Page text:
Tuesday, October 4, 2011

Imitation of Keats or, The Moonflower

As the kings and queens of old,
sits the dame of nature virile, bold;
serenely breeding on moistened, blessèd land,
each side tight-clasped, two lovers’ palms.
Biding for time it swallows the sun.
Fit then at midnight when the children come,
each wearing faces of unknown gray,
oblivious faces with fear engraved,
wild-dancing laces proclaiming: “Manna!”
All pay their tribute to supreme Diana.
Who sits high up between the stars,
conceding guidance with a blissful hand,
And with a diamond touch lifts she the dreams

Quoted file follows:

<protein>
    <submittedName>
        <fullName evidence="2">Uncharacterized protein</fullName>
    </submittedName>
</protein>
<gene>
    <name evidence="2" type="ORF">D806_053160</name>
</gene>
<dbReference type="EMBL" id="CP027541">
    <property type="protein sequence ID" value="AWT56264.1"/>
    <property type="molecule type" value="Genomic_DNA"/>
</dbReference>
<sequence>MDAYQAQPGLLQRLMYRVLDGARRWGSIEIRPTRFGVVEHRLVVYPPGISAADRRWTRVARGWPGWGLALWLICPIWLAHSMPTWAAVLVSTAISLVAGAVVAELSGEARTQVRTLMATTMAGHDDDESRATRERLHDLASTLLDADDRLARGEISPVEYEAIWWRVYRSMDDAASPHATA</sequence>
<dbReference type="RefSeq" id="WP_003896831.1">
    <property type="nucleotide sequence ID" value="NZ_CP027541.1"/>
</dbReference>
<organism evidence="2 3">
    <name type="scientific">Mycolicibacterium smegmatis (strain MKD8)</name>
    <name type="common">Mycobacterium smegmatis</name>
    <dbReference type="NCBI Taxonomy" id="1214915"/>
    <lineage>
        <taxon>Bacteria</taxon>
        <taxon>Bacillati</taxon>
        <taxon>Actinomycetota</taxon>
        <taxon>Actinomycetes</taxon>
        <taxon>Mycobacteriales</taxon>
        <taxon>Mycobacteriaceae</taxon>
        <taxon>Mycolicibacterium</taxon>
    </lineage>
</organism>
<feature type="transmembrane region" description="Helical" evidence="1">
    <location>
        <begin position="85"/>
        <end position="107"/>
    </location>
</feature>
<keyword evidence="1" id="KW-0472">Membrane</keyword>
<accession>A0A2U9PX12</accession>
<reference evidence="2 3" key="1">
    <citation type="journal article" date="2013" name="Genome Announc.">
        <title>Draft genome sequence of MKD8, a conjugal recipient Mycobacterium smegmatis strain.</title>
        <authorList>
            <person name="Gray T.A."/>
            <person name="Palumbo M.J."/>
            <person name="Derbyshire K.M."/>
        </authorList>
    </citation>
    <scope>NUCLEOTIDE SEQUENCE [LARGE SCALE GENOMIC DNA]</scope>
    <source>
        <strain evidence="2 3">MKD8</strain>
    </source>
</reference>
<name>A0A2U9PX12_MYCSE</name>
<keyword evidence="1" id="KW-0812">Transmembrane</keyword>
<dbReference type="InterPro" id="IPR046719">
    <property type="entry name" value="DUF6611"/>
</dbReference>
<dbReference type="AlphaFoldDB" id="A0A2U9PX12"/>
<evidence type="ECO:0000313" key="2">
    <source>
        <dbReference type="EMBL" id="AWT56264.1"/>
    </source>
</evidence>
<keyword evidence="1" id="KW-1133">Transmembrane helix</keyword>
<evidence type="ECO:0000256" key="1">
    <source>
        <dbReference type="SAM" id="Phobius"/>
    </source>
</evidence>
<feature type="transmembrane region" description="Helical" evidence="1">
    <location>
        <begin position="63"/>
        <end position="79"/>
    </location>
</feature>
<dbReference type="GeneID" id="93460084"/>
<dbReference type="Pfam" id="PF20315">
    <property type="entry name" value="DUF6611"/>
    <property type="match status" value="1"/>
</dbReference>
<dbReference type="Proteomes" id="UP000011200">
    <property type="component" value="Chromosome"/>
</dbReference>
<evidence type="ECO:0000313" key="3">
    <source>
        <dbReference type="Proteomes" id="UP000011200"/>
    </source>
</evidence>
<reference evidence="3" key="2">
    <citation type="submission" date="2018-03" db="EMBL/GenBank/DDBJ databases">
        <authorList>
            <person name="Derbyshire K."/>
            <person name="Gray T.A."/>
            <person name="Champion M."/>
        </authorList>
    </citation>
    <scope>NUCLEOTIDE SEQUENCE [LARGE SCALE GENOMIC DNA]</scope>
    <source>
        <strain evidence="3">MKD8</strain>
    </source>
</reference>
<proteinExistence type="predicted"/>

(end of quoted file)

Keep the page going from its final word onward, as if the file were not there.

of the moonflower as bursting clock in New Year’s Eve,
but turning backwards the eternal ticking stream,
behold “It feeds! It feeds! It cannot but feed!”
Unfolds the avalanche, the silken white extends,
through unabashed, perfumed, greedy ends.
A devouring savage swelling up the cells
as soprano singing swiftly in sustained emotion.
Oh! Such a stretching, sounding poison,
lulling audience out of sense!
“More, and more, and more!”
Setting petals, pistils to adore,
platinum pollen, light-footed soars,
cracked pearl-lips wail: “Some more room to store”.
In such an ecstasy. . .no human could contain.
But the rays of sun betray,
and pillowed tunes have come their way,
caressing, falling. . .every now and then,
soothing the coiling, sensuous, lifeless stem,
conjuring deep slumber to every children’s head,
completing a cycle of sweet excess.

V.E. (2009)

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